Apple (AAPL) has hit a seriously rough patch over the past few months in terms of investor sentiment. Fears over margin impact of a hypothetical new cheaper iPhone, Samsung’s (005930) triumphant smartphone share gains, iPad mini cannibalization of iPad sales, iPhone 4 cannibalization of iPhone 5 sales… the list of worries goes on and on. As a result, Apple’s share price has dropped from over $700 in September to $500 on Monday.
[More from BGR: The strange math of Apple’s alleged massive iPhone 5 order cuts]
At the same time, HTC’s (2498) share price has gone berserk. After dipping below NT$200 in early November, the stock came roaring back, hitting NT$300 a few weeks ago and up 5% today following Nikkei’s report on Apple’s possible component order reductions. This is happening with the latest HTC monthly report showing -18% annualized decline. That is a horrid number — but far less so than the -61% revenue decline HTC reported two months earlier.
[More from BGR: ‘Apple is done’ and Surface tablet is cool, according to teens]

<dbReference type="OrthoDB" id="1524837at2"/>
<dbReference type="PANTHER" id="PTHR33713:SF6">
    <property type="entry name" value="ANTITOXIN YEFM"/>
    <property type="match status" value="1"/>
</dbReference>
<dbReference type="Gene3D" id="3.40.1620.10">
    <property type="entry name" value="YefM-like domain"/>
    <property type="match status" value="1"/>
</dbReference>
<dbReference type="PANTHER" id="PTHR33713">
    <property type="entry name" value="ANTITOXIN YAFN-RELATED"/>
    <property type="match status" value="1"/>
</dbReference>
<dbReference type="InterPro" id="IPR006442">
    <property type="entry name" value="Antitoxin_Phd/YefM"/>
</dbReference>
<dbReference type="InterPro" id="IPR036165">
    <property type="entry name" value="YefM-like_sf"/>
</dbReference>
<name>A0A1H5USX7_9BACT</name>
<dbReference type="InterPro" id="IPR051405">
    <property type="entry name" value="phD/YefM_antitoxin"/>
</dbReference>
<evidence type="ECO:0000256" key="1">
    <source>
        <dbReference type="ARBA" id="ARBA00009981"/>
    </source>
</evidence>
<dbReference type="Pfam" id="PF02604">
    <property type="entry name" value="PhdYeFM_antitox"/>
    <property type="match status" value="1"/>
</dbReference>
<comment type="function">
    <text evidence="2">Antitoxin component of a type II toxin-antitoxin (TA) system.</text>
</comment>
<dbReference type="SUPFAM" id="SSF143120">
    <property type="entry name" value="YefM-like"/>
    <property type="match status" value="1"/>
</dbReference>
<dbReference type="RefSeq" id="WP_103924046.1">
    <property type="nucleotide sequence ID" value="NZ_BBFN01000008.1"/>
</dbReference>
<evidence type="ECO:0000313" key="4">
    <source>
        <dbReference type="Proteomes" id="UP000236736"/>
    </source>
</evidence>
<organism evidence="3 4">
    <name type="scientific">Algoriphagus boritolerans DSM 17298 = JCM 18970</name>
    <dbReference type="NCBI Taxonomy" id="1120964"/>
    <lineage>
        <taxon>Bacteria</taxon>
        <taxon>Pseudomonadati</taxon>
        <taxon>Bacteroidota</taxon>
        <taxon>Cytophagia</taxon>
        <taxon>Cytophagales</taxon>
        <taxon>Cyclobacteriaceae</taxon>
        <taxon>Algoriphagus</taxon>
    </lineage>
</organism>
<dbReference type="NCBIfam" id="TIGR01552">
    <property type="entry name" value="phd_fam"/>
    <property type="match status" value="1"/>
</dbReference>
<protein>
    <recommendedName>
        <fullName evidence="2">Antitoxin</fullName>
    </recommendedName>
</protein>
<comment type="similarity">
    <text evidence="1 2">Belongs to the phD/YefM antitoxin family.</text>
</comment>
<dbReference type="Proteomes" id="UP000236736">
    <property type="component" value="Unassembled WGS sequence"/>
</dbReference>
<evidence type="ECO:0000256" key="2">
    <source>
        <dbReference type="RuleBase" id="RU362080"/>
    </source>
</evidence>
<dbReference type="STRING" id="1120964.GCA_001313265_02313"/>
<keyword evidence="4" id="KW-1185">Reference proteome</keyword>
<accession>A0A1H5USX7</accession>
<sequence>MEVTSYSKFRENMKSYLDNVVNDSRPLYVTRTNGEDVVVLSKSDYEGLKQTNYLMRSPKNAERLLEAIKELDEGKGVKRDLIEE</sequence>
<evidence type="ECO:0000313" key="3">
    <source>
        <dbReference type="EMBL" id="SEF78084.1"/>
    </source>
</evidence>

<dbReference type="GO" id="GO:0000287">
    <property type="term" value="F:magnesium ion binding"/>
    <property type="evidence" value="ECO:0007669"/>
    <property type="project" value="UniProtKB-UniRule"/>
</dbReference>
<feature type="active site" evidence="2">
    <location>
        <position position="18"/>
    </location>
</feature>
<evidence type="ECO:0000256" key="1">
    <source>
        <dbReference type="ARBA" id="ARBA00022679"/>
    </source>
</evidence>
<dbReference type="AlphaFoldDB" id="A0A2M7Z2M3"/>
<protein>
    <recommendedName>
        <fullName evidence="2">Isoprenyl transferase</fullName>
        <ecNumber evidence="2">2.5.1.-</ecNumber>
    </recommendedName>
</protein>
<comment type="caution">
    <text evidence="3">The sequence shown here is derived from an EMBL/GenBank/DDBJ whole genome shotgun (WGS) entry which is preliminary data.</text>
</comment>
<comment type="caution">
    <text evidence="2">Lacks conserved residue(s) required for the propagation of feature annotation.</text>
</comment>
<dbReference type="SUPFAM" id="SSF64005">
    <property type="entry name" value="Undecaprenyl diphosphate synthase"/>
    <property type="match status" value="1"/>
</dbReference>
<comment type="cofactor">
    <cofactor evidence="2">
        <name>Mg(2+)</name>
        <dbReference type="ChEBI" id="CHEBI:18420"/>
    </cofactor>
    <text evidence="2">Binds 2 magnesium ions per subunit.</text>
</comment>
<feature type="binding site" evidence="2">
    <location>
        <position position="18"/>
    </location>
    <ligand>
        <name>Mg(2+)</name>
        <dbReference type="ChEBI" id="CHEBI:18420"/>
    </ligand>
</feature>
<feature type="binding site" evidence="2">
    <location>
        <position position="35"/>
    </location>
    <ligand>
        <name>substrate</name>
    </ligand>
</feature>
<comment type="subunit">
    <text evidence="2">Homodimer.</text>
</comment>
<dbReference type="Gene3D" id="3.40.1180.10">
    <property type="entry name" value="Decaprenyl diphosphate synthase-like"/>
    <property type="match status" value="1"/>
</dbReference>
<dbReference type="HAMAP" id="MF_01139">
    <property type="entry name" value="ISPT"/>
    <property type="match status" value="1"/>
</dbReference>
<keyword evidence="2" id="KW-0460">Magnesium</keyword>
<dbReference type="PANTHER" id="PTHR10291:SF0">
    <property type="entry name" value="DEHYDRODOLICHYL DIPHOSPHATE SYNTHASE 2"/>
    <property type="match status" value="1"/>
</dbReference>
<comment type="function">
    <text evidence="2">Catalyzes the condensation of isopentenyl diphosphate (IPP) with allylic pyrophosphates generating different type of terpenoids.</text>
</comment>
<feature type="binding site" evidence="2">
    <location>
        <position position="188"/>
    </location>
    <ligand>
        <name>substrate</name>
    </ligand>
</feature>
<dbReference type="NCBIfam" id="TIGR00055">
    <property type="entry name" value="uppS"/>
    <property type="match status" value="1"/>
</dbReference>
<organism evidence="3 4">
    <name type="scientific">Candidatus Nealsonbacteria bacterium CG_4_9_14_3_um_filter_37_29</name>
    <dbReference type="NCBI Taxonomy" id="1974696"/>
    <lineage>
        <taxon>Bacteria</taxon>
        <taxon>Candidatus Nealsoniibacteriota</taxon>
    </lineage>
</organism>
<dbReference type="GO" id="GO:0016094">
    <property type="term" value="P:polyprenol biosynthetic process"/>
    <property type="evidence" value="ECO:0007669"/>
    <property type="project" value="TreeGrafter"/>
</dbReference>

As investors flee from the fabulously profitable and well-managed Apple, some of them are flocking to HTC, a company wrestling with collapsing profits and woefully badly managed product portfolio and marketing strategy. Does this make any sense? Probably not.
But there are glimmers of hope now clearly visible regarding HTC’s 2013 performance. The budget Windows Phone 8S just might be a value smartphone that connects with European consumers to some extent. The more expensive Windows Phone 8X model seems to have some traction in Mediterranean countries. Samsung’s lackluster ATIV S model was late to market in Europe and seems to be lagging behind HTC’s Windows Phone models in markets ranging from the UK to Germany.
Getting its Windows Phone 8 strategy right for December and January may sound like a thin reed to cling to. But for HTC, this is the first thing to go right after a year of dismal missteps ranging from awful tablet launches to a profound lack of consumer interest in its Desire launches in the summer of 2012.
In retrospect, it’s easy to see that the week when HTC announced the -61% revenue decline for the month of October was the week when speculators should have gone long, the stock for a two month swing. Which is why short-term tech stock speculation is very, very hard.
This article was originally published on BGR.com
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